February 28, 2024 | Rome, Italy

ERs where missile were

By |2020-04-27T13:52:22+02:00April 22nd, 2020|Essays, First Person|
Maybe fewer of these and more emergency medical facilities, or is that too rash?

have done a lot of thinking lately. Usually I lack the free time. Now free time is all time. My mind is an empty theme park I feel it necessary to fill. But toys and rollercoasters and giant talking bunnies just don’t seem appropriate.

This week I’ve been thinking about the life of a missile. Along with the missile I’ve thought about torpedoes. Even shiny tanks.

It’s 2020, the time of the plague, so what, I wonder, is on the minds of these machines. Probably that they’ll spend a grim lifetime never being used, some of them sulking in their silos if anyone bothered to listen. Most will just sit in silos (maximum security social isolation) and tubes and garrisons not saying a word. A few might come out in a parade but weapons parades are out of style, and what’s the point of a parade if everyone’s locked in their closets?

Yet these are very expensive toys. They cost a lot more than rollercoasters or even theme park dragons, if you happen to prefer dragons to bunni

The global budget to create powerful weapons, compared to what is applied to medical research, is limitless.

The global budget to create missile and torpedoes and drones and very loud and destructive bombs is, compared to what is applied to medical research and the building of affordable homes, limitless. And yet most of this macho hardware will just sit there sulking until they’re retired and sent to missile farms or wherever it is elderly rockets go.

So I have a suggestion for government when it comes to spending money after its faddish global virus goes away, assuming there is any money left to spend, and that isn’t clear at all.

The French have an expression I was taught in Canada: savoir et prévoir,

roughly, knowing something means you an foresee what may lie ahead (and act). The Boy Scouts (are there still Boy Scouts?) had something similar, “Be prepared.”

Since so much weaponry goes unused, spend, then spend some more, on building hospitals to house and quarantine the sick in the event of some new health emergency. Not only the sick but the doctors who treat them, and nurses, on call as part of a medical United Nations. Build them in Utah, or Iowa, or in the Canadian hinterlands, the French backwoods, the Russian steppes, the Chinese desert, the Bolivian hinterlands. If you don’t want to fund the World Health Organization, make a deal with Denmark for a 100,000-bed ICU in Greenland. There is no shortage of space for plague-control facilities. (Will some be too sick to get there? Yes, of course. You can’t save the world.)

Build them as you’d build a city in parallel, so that when you next need to take care of tens of thousands under duress you don’t have to lose your mind that your local hospitals can’t possibly manage. Be prepared.

It doesn’t matter than these great hospitals are empty and seem ghoulishly lonely most of the time. Missiles also feel lonely, and torpedoes, and even plenty of drones that never fly a mission until they’re dispatched to the Old Drone Home.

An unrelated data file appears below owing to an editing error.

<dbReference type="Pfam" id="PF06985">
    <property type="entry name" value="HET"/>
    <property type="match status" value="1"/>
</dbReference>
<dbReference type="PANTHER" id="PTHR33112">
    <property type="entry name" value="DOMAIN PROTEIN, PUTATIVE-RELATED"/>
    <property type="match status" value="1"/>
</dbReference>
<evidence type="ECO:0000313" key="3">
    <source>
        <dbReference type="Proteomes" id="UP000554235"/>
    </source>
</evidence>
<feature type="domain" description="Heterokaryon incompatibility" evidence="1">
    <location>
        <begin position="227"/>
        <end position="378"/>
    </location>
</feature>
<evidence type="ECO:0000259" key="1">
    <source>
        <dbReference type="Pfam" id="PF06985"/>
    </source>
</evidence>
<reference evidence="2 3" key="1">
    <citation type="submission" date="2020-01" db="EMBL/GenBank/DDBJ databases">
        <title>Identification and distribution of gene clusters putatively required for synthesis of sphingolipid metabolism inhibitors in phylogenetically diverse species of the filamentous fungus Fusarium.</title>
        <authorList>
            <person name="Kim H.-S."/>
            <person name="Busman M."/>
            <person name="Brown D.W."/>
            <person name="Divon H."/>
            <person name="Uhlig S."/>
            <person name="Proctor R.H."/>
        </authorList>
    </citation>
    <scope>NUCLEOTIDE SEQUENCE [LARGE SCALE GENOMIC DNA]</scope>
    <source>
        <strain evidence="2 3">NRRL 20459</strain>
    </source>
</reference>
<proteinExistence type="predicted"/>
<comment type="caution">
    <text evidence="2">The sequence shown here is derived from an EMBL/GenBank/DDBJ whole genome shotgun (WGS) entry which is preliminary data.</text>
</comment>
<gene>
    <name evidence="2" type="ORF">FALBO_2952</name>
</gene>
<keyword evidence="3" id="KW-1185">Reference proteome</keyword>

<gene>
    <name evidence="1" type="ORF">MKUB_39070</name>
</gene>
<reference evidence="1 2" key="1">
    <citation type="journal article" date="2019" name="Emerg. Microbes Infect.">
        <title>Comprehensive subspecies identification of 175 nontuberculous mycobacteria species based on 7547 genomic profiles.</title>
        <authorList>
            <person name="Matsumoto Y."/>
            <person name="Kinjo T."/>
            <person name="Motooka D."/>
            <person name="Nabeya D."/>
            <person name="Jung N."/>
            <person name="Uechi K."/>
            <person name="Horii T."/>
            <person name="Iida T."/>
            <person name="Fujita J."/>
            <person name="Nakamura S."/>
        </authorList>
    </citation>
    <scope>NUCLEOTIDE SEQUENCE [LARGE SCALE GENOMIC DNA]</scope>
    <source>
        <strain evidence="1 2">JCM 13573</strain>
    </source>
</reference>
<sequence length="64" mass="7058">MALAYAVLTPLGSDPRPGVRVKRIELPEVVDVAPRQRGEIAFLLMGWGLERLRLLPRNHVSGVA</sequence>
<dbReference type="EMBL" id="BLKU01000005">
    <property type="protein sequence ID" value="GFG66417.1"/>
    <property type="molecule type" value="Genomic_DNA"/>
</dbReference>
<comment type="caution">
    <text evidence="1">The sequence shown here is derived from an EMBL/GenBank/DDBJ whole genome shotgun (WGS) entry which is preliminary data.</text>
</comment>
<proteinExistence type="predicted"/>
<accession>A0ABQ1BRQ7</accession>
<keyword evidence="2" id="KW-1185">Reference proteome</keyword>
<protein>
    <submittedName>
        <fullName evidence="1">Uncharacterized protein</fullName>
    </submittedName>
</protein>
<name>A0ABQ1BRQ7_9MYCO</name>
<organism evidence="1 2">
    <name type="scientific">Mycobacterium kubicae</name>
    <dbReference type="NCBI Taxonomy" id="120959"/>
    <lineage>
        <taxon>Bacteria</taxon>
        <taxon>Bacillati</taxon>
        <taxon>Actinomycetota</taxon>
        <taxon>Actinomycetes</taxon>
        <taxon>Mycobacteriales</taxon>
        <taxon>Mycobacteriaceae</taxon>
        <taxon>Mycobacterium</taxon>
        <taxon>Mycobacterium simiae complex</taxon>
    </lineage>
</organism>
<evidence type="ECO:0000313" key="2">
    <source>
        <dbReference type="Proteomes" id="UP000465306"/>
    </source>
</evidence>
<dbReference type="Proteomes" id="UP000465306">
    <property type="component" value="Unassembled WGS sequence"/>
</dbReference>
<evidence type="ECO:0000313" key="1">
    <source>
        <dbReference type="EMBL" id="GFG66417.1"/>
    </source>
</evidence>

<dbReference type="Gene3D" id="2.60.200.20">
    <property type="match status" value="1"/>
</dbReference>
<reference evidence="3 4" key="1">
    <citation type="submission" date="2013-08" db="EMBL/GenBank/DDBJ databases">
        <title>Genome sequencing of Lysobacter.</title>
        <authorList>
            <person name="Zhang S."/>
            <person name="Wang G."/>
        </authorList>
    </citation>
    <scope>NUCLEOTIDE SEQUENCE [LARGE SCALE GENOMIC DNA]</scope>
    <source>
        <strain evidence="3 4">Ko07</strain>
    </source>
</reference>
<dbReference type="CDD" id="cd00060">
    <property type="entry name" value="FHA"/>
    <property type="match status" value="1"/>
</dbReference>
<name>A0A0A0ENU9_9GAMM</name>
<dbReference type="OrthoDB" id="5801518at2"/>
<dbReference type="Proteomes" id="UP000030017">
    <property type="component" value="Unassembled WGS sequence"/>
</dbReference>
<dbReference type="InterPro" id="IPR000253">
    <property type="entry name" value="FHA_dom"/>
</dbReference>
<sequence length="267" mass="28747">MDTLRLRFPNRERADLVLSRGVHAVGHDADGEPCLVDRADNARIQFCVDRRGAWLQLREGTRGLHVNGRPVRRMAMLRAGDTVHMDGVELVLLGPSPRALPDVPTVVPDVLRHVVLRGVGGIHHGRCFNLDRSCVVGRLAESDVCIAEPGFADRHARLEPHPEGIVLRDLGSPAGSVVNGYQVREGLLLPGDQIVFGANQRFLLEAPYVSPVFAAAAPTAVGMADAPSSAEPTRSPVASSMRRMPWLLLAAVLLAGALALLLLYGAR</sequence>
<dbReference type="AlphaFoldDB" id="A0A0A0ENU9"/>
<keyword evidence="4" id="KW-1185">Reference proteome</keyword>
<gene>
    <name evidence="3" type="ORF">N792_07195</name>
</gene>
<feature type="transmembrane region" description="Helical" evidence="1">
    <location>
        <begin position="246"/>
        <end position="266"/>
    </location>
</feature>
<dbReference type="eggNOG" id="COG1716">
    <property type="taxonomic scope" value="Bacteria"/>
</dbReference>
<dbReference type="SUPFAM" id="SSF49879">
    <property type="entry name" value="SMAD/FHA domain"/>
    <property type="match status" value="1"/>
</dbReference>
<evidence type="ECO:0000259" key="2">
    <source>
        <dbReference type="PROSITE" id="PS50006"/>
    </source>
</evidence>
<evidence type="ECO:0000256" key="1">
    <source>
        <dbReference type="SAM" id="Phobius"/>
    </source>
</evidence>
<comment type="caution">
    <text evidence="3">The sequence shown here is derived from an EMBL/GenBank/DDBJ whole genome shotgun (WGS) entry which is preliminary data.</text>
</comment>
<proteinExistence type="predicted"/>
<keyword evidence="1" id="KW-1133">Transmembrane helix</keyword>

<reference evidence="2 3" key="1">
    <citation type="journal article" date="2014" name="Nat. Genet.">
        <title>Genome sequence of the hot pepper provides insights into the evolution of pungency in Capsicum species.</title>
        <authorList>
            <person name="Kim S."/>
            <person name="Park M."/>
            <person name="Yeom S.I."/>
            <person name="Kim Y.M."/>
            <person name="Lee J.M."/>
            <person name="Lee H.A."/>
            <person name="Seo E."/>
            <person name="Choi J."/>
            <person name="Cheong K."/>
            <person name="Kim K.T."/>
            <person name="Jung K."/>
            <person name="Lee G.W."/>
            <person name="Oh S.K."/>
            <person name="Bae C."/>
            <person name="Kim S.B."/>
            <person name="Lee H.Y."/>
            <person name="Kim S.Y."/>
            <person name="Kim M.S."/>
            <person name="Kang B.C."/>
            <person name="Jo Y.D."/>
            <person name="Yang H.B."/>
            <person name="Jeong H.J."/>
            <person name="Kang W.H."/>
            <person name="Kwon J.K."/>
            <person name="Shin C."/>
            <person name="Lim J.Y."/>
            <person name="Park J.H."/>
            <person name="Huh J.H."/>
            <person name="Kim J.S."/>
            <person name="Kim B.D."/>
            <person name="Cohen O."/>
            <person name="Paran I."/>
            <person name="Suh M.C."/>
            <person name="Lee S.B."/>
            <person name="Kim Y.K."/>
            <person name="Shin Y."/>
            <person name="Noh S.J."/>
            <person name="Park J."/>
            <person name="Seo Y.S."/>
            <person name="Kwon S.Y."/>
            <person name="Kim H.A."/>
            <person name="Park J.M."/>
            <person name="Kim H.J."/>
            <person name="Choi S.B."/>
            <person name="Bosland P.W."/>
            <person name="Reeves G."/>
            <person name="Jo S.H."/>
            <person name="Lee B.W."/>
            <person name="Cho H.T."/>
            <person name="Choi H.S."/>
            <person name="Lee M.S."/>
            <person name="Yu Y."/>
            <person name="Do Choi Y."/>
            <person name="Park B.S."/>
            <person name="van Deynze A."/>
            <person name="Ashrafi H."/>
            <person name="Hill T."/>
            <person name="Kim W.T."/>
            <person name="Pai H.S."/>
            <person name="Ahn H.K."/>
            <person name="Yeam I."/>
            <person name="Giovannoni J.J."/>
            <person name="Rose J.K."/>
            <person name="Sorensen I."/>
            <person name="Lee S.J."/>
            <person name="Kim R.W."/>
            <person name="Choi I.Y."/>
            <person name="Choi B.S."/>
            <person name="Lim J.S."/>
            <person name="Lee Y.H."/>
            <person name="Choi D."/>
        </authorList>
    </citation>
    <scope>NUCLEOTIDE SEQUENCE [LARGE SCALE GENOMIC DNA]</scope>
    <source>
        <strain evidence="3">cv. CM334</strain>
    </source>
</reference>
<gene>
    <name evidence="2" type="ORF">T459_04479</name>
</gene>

Build these places so you no longer have to think about shutting down the world to heal the sick and keep those that aren’t sick away from those that might be. And don’t just let them sit there, use them for research and make sure they’re up to date and functional. 

Make a deal with Denmark for a 100,000-bed ICU in Greenland.

Oh, you’ll say, but that will cost so much money. And mostly for nothing because it might be years or even decades before we’re again humbled by a sinister illness.

True, but again, most of all the weapons will built are never used and simply die a natural death. Even nuclear warheads just sit there gathering dust and dreaming of the fire they could have been. They lead lazy lives and one hopes they always will. But they still get built. You bet they do.

I don’t believe in conspiracies and I’m no good at Chinese checkers, so you won’t find me speculating on how all this madness came to pass. Yet is has.

Don’t give it an encore. Back yourself up, the way you do your computer. Make sure there’s a place untouched by whatever it is that’s in town, and that everything isn’t brought to a standstill by the kind of zombie dread we’ll all indulging now, while spending time adding up the dead and learning cool new recipes, never mind watching otherwise unwatchable Netflix shows.

Apologize to the missiles (and guys, you might need to explain the truth to them) and find more constructive ways of spending your loose trillions.

A few of you will tell me that’s a downright socialist idea, spending so much tax money on something you may never need. If that’s how you feel, go visit a local missile silo or parked tank and tell them you think they’re useless. Let me know what they say

About the Author:

Corinna Amendola is a freelance writer who has contributed to the magazine since its creation.